University of Illinois Bioengineering graduate student Dan Xie has received a prestigious Mavis Future Faculty Fellows Award from the College of Engineering for the 2010-11 academic year. The Mavis Fellowship allows doctoral students who are interested in academic careers to gain experience in research, teaching, and mentoring by providing them with $6,000 in stipend and travel funds.
Xie has made important contributions to the field of systems biology during the past four years. He tackled the long-standing challenge of computationally identifying regulatory DNA regions in large genomes, such as the human genome. His algorithm, GibbsModule, simultaneously utilizes three sources of information to hunt for regulatory DNA sequences in the human and other mammalian genomes. Other methods utilize separate sources of information.
“Dan’s method will increase our capability to decode the human genome and better understand the principles of evolution, ” said Bioengineering Professor Sheng Zhong, Xie’s advisor.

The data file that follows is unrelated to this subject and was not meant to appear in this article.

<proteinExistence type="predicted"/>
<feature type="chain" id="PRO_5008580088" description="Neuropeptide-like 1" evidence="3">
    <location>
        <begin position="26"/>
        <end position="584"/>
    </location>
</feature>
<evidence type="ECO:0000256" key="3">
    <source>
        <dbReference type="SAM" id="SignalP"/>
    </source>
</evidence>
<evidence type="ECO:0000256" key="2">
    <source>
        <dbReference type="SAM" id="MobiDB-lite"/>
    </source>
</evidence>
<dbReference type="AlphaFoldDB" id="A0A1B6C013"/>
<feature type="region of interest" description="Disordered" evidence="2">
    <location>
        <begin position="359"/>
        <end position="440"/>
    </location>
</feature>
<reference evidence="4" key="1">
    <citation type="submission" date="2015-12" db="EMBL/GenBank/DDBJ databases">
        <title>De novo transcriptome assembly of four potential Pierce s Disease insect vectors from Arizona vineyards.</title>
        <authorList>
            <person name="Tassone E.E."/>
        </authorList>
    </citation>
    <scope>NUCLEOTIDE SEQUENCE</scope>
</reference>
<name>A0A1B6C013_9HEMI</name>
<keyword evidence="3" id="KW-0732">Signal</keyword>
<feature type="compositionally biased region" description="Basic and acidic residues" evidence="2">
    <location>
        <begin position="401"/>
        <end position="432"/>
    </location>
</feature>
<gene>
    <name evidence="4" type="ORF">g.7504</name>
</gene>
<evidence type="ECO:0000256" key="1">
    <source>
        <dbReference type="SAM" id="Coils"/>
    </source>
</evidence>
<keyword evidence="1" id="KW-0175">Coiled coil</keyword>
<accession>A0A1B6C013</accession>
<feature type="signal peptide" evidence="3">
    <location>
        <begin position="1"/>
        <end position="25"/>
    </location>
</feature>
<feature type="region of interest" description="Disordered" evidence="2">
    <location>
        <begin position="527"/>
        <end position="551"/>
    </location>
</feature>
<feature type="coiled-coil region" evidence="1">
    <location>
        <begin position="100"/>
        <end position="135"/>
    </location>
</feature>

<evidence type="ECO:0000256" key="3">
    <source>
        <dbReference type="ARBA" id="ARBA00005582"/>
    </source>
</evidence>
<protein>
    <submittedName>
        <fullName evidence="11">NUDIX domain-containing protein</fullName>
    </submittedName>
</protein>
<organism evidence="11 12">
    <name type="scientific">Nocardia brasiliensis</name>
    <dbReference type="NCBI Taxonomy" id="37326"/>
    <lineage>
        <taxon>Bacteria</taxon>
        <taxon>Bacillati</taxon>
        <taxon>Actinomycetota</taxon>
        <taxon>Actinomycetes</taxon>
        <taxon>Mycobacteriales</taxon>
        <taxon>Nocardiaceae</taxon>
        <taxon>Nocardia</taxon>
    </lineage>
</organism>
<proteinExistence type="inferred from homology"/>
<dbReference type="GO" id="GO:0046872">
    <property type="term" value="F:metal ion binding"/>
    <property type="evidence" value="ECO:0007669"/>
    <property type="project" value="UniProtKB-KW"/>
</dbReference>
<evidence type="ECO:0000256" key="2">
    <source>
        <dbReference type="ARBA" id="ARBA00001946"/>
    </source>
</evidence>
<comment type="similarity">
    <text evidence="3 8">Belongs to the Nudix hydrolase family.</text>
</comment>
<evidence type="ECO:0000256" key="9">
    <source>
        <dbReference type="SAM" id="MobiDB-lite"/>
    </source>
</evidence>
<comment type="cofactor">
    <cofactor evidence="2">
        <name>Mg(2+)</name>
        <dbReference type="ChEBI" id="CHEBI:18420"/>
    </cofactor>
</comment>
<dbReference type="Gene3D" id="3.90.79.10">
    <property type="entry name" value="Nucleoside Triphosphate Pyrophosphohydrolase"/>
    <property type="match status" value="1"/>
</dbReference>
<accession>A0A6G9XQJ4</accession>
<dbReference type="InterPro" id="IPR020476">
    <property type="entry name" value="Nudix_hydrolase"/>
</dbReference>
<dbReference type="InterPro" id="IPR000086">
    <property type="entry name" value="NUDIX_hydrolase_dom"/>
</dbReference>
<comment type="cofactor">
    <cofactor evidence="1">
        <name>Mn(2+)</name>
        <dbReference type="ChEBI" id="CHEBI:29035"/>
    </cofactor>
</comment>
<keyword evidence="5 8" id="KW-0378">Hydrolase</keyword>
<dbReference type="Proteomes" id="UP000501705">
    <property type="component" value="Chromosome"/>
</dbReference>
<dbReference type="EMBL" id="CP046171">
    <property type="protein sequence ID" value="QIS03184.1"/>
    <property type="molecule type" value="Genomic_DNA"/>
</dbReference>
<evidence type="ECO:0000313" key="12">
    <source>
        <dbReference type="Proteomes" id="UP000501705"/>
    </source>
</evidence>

Xie also developed a software tool (GoSurfer) for gene ontology analysis of gene clusters, which provides the means to analyze large-scale high-throughput data that are common to the study of human diseases.
More recently, Xie conducted a genomic study of human, mouse, and bovine early embryonic development. This study identified a surprisingly large amount of inter-species differences in gene expression during embryonic development, which were previously thought to be a very conserved biological process. Xie and his colleagues—other Zhong lab members, researchers in Illinois Professor Harris Lewin’s lab, and researchers in Huck-Hui Ng’s lab at the Genome Institute of Singapore—showed that these changes were due to alternated gene regulation through DNA mutation and insertion of “jumping genes”. This work was published as a cover article in Genome Research and was featured in Nature in 2010.
A graduate of the University of Science in Technology of China, Xie joined Zhong’s Computational Biology Lab in 2006. He served as a teaching assistant for a biomedical instrumentation course and he has guest lectured in a statistics and genomics course. He plans to finish his doctorate by summer 2011 and begin his career in academia or at a research institute.